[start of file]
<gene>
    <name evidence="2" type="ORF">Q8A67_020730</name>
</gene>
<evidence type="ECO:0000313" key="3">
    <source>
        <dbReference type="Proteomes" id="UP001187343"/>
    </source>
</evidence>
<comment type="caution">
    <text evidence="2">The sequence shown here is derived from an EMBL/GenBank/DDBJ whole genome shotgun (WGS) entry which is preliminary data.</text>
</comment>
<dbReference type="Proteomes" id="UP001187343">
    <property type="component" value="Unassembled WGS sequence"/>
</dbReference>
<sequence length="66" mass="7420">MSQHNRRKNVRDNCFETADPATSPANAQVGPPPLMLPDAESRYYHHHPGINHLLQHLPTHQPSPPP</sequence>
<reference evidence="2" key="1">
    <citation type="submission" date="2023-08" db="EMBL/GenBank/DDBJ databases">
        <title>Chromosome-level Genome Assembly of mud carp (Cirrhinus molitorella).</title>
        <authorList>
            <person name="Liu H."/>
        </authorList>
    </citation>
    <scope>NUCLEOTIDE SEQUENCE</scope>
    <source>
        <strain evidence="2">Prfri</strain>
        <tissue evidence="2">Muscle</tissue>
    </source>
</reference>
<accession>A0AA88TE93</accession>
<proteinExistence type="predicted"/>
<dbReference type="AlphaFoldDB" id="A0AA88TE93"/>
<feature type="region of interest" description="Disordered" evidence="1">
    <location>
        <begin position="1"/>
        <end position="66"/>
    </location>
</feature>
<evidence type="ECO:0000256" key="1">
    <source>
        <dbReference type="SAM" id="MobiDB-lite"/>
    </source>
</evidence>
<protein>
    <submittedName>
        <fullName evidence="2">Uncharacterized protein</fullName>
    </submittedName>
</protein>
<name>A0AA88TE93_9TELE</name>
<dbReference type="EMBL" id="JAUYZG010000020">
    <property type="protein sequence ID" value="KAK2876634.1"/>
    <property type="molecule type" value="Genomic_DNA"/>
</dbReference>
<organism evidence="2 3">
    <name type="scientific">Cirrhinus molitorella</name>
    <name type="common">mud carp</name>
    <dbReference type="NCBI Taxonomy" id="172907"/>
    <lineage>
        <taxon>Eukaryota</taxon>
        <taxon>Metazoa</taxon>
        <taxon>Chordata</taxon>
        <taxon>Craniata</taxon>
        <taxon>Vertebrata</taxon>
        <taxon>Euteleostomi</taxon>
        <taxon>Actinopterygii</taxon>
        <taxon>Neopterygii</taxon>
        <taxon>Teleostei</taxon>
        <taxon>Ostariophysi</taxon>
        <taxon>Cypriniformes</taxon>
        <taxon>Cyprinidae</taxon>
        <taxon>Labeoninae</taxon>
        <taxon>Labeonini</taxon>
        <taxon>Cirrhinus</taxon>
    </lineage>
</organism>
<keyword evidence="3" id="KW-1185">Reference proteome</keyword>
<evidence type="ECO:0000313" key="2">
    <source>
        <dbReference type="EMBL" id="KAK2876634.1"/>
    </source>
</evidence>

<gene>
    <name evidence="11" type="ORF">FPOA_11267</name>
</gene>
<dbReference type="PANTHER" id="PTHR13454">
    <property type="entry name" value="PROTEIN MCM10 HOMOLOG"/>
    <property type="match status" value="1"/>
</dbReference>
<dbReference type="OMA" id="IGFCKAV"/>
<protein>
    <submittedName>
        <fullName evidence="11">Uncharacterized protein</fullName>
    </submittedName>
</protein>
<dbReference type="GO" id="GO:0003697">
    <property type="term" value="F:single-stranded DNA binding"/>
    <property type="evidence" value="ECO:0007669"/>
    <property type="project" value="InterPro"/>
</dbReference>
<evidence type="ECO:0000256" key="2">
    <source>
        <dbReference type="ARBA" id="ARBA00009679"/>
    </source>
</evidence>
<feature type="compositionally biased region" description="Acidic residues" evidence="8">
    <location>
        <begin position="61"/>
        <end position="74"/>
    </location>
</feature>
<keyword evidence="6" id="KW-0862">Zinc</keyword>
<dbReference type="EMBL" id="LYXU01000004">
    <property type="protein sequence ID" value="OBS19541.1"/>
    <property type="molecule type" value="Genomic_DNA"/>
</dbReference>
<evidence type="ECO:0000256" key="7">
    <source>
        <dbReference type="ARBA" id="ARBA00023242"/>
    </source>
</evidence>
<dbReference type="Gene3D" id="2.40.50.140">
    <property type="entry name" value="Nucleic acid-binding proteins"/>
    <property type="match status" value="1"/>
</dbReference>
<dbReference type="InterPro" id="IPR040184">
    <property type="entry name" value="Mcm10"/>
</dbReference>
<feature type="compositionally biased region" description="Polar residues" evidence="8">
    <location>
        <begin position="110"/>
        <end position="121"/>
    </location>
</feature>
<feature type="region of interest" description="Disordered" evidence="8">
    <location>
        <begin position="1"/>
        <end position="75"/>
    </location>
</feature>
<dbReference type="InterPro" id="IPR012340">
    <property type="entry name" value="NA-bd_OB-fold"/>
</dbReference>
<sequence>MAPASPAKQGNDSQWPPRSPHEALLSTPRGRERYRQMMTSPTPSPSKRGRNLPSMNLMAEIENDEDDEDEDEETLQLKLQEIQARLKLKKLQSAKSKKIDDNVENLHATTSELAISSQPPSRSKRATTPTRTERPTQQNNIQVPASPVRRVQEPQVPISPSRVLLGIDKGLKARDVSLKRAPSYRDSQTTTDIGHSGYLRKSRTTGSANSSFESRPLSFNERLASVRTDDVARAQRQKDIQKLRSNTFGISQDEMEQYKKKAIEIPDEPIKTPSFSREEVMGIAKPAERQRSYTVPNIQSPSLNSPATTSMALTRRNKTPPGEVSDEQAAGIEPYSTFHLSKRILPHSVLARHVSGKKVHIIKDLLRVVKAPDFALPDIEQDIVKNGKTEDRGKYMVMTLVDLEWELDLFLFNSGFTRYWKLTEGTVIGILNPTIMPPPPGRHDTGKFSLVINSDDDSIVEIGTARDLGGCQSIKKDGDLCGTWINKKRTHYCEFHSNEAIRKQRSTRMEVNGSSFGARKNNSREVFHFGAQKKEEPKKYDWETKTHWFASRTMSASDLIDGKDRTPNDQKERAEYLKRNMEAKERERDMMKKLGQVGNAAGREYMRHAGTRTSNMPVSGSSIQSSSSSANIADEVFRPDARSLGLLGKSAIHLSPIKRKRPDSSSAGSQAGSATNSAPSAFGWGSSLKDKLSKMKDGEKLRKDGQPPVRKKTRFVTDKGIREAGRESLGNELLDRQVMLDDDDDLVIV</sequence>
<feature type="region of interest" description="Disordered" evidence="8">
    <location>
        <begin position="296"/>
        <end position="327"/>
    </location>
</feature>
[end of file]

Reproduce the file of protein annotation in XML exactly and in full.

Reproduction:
<gene>
    <name evidence="2" type="ORF">Q8A67_020730</name>
</gene>
<evidence type="ECO:0000313" key="3">
    <source>
        <dbReference type="Proteomes" id="UP001187343"/>
    </source>
</evidence>
<comment type="caution">
    <text evidence="2">The sequence shown here is derived from an EMBL/GenBank/DDBJ whole genome shotgun (WGS) entry which is preliminary data.</text>
</comment>
<dbReference type="Proteomes" id="UP001187343">
    <property type="component" value="Unassembled WGS sequence"/>
</dbReference>
<sequence length="66" mass="7420">MSQHNRRKNVRDNCFETADPATSPANAQVGPPPLMLPDAESRYYHHHPGINHLLQHLPTHQPSPPP</sequence>
<reference evidence="2" key="1">
    <citation type="submission" date="2023-08" db="EMBL/GenBank/DDBJ databases">
        <title>Chromosome-level Genome Assembly of mud carp (Cirrhinus molitorella).</title>
        <authorList>
            <person name="Liu H."/>
        </authorList>
    </citation>
    <scope>NUCLEOTIDE SEQUENCE</scope>
    <source>
        <strain evidence="2">Prfri</strain>
        <tissue evidence="2">Muscle</tissue>
    </source>
</reference>
<accession>A0AA88TE93</accession>
<proteinExistence type="predicted"/>
<dbReference type="AlphaFoldDB" id="A0AA88TE93"/>
<feature type="region of interest" description="Disordered" evidence="1">
    <location>
        <begin position="1"/>
        <end position="66"/>
    </location>
</feature>
<evidence type="ECO:0000256" key="1">
    <source>
        <dbReference type="SAM" id="MobiDB-lite"/>
    </source>
</evidence>
<protein>
    <submittedName>
        <fullName evidence="2">Uncharacterized protein</fullName>
    </submittedName>
</protein>
<name>A0AA88TE93_9TELE</name>
<dbReference type="EMBL" id="JAUYZG010000020">
    <property type="protein sequence ID" value="KAK2876634.1"/>
    <property type="molecule type" value="Genomic_DNA"/>
</dbReference>
<organism evidence="2 3">
    <name type="scientific">Cirrhinus molitorella</name>
    <name type="common">mud carp</name>
    <dbReference type="NCBI Taxonomy" id="172907"/>
    <lineage>
        <taxon>Eukaryota</taxon>
        <taxon>Metazoa</taxon>
        <taxon>Chordata</taxon>
        <taxon>Craniata</taxon>
        <taxon>Vertebrata</taxon>
        <taxon>Euteleostomi</taxon>
        <taxon>Actinopterygii</taxon>
        <taxon>Neopterygii</taxon>
        <taxon>Teleostei</taxon>
        <taxon>Ostariophysi</taxon>
        <taxon>Cypriniformes</taxon>
        <taxon>Cyprinidae</taxon>
        <taxon>Labeoninae</taxon>
        <taxon>Labeonini</taxon>
        <taxon>Cirrhinus</taxon>
    </lineage>
</organism>
<keyword evidence="3" id="KW-1185">Reference proteome</keyword>
<evidence type="ECO:0000313" key="2">
    <source>
        <dbReference type="EMBL" id="KAK2876634.1"/>
    </source>
</evidence>

<gene>
    <name evidence="11" type="ORF">FPOA_11267</name>
</gene>
<dbReference type="PANTHER" id="PTHR13454">
    <property type="entry name" value="PROTEIN MCM10 HOMOLOG"/>
    <property type="match status" value="1"/>
</dbReference>
<dbReference type="OMA" id="IGFCKAV"/>
<protein>
    <submittedName>
        <fullName evidence="11">Uncharacterized protein</fullName>
    </submittedName>
</protein>
<dbReference type="GO" id="GO:0003697">
    <property type="term" value="F:single-stranded DNA binding"/>
    <property type="evidence" value="ECO:0007669"/>
    <property type="project" value="InterPro"/>
</dbReference>
<evidence type="ECO:0000256" key="2">
    <source>
        <dbReference type="ARBA" id="ARBA00009679"/>
    </source>
</evidence>
<feature type="compositionally biased region" description="Acidic residues" evidence="8">
    <location>
        <begin position="61"/>
        <end position="74"/>
    </location>
</feature>
<keyword evidence="6" id="KW-0862">Zinc</keyword>
<dbReference type="EMBL" id="LYXU01000004">
    <property type="protein sequence ID" value="OBS19541.1"/>
    <property type="molecule type" value="Genomic_DNA"/>
</dbReference>
<evidence type="ECO:0000256" key="7">
    <source>
        <dbReference type="ARBA" id="ARBA00023242"/>
    </source>
</evidence>
<dbReference type="Gene3D" id="2.40.50.140">
    <property type="entry name" value="Nucleic acid-binding proteins"/>
    <property type="match status" value="1"/>
</dbReference>
<dbReference type="InterPro" id="IPR040184">
    <property type="entry name" value="Mcm10"/>
</dbReference>
<feature type="compositionally biased region" description="Polar residues" evidence="8">
    <location>
        <begin position="110"/>
        <end position="121"/>
    </location>
</feature>
<feature type="region of interest" description="Disordered" evidence="8">
    <location>
        <begin position="1"/>
        <end position="75"/>
    </location>
</feature>
<dbReference type="InterPro" id="IPR012340">
    <property type="entry name" value="NA-bd_OB-fold"/>
</dbReference>
<sequence>MAPASPAKQGNDSQWPPRSPHEALLSTPRGRERYRQMMTSPTPSPSKRGRNLPSMNLMAEIENDEDDEDEDEETLQLKLQEIQARLKLKKLQSAKSKKIDDNVENLHATTSELAISSQPPSRSKRATTPTRTERPTQQNNIQVPASPVRRVQEPQVPISPSRVLLGIDKGLKARDVSLKRAPSYRDSQTTTDIGHSGYLRKSRTTGSANSSFESRPLSFNERLASVRTDDVARAQRQKDIQKLRSNTFGISQDEMEQYKKKAIEIPDEPIKTPSFSREEVMGIAKPAERQRSYTVPNIQSPSLNSPATTSMALTRRNKTPPGEVSDEQAAGIEPYSTFHLSKRILPHSVLARHVSGKKVHIIKDLLRVVKAPDFALPDIEQDIVKNGKTEDRGKYMVMTLVDLEWELDLFLFNSGFTRYWKLTEGTVIGILNPTIMPPPPGRHDTGKFSLVINSDDDSIVEIGTARDLGGCQSIKKDGDLCGTWINKKRTHYCEFHSNEAIRKQRSTRMEVNGSSFGARKNNSREVFHFGAQKKEEPKKYDWETKTHWFASRTMSASDLIDGKDRTPNDQKERAEYLKRNMEAKERERDMMKKLGQVGNAAGREYMRHAGTRTSNMPVSGSSIQSSSSSANIADEVFRPDARSLGLLGKSAIHLSPIKRKRPDSSSAGSQAGSATNSAPSAFGWGSSLKDKLSKMKDGEKLRKDGQPPVRKKTRFVTDKGIREAGRESLGNELLDRQVMLDDDDDLVIV</sequence>
<feature type="region of interest" description="Disordered" evidence="8">
    <location>
        <begin position="296"/>
        <end position="327"/>
    </location>
</feature>